This is my UCAS personal statement for applications to university (options, and critical reflections on this statement, in footer).
UCAS character count: 3,963 UCAS Line count: 46
Working with a circus from the age of ten was my first experience in storytelling; I remember ‘The Light Bulb’ was my first performance, a story of four lazy clowns trying to change a light bulb. We started dawdling and as we gained enthusiasm we grew – from idlers to acrobats – all for that light bulb. Over the next few years I learned the true value of narrative; in all the performances there wasn’t one trick the audience enjoyed half as much as that satisfying feeling of narrative climax.
Being home educated until starting art college, I was able to study my passions as they arose with the scope they demanded. Though this allowed me to research many topics in great depth, I also feel I was left with a rather unbalanced education in certain subjects. An instance of this was my fixation with dystopian and utopian literature; the writers teaching me how to say the things I wanted to say – Huxley, Bradbury and Orwell – caused me to miss the writers that were saying things I had never heard. Hence, one of the most interesting parts of my course at Plymouth College of Art became the weekly contextual studies lecture. From Benjamin Zephaniah’s poetry to Saul Bass’ graphic design, we were shown a form of artistic expression and challenged to interpret it from our unique perspective. Through this exercise I was able to apply the things I was learning to a wide range of subjects, teaching me to gage the aptness of different skills for certain tasks, while broadening my artistic interests.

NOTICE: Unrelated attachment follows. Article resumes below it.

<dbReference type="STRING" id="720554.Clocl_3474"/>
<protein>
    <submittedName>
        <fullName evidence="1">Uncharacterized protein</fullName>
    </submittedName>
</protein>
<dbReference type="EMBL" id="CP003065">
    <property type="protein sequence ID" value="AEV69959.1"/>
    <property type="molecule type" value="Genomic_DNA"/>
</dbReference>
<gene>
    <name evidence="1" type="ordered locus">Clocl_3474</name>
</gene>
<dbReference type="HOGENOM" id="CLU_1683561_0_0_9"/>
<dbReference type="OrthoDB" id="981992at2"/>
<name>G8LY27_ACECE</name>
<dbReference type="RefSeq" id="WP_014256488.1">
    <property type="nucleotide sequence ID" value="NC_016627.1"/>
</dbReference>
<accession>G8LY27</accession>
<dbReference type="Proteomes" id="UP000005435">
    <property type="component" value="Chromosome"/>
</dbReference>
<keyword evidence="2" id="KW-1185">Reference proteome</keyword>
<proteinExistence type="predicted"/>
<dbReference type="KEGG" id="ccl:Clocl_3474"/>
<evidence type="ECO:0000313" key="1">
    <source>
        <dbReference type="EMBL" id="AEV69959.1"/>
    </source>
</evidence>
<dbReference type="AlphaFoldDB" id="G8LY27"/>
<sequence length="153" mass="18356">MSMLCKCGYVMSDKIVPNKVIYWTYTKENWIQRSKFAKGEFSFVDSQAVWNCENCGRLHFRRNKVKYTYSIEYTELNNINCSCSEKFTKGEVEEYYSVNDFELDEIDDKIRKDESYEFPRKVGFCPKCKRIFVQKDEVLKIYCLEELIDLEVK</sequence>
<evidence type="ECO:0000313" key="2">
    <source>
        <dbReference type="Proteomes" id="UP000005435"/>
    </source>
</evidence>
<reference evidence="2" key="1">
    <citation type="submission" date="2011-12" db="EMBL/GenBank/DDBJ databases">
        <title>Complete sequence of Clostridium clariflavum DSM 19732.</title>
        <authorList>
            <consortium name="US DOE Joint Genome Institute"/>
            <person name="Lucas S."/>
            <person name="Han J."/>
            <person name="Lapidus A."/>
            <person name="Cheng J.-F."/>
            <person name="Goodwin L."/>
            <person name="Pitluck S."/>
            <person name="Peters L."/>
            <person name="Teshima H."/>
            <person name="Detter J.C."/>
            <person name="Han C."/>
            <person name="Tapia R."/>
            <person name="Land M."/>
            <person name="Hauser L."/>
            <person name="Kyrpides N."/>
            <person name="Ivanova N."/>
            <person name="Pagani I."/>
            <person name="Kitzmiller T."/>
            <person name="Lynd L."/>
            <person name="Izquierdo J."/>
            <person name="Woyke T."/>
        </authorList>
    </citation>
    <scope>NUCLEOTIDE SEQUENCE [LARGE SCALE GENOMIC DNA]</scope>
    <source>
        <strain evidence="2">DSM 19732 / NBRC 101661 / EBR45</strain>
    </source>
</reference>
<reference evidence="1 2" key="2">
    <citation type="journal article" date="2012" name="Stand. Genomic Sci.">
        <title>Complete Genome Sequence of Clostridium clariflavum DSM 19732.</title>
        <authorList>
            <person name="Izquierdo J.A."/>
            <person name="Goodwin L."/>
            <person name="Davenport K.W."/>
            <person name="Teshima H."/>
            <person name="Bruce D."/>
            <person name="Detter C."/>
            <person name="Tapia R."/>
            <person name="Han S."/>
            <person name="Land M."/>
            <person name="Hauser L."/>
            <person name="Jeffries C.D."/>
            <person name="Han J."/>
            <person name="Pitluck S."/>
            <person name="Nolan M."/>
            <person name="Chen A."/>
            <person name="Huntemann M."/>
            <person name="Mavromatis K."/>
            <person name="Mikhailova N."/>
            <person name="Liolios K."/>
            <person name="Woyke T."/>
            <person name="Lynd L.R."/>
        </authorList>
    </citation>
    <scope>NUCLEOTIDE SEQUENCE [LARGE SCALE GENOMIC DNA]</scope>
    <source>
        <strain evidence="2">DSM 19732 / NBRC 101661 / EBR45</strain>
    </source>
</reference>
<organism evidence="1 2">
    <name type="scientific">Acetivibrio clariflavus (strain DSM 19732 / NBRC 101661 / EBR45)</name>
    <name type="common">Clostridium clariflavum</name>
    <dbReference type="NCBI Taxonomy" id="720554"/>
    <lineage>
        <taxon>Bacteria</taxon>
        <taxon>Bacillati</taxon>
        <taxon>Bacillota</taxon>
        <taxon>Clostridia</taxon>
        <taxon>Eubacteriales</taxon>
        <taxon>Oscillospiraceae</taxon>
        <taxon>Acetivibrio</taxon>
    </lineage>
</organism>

I enjoy working in cinematography as I feel it gives me the opportunity to enrich an already coherent narrative in a subtle but meaningful way. My first year final major project, an adaptation of a folk album, relied heavily on cinematography to communicate the themes of the source material – including the desaturated imagery, static camera, and wide angle lenses reflecting the hollow, boring, and eventually disgusting sexual relationship between the two protagonists. Moving forward I would like to apply cinematic techniques in documentary filmmaking to affect the emotional experience of the audience, and experiment with the use of emotions to paint more vivid portraits of real-life characters. My most recent passion project involved recording buskers in and around Plymouth in their typical locations. Recording the buskers live, and using uncut audio and visuals from one take, ensured a true-to-life representation of street performance, and the technical difficulties of this were an excellent learning opportunity – especially using multitrack audio recording to capture vocal performances, instruments, and street ambience separately.
Practicing analogue photography (processing and developing) allowed me explore from a chemical and an artistic perspective simultaneously. This prompted me to question artistic problems technically, and vice versa, eventually inspiring a project exploring the cognition of cinema narrative with and without subtitles, in foreign and native languages – an artistic problem, perhaps, studied with clinical method. This project was also inspired by my love of Russian cinema, which stemmed from the films of Andrei Tarkovsky and Andrey Zvyagintsev. I intend to complete this project next summer.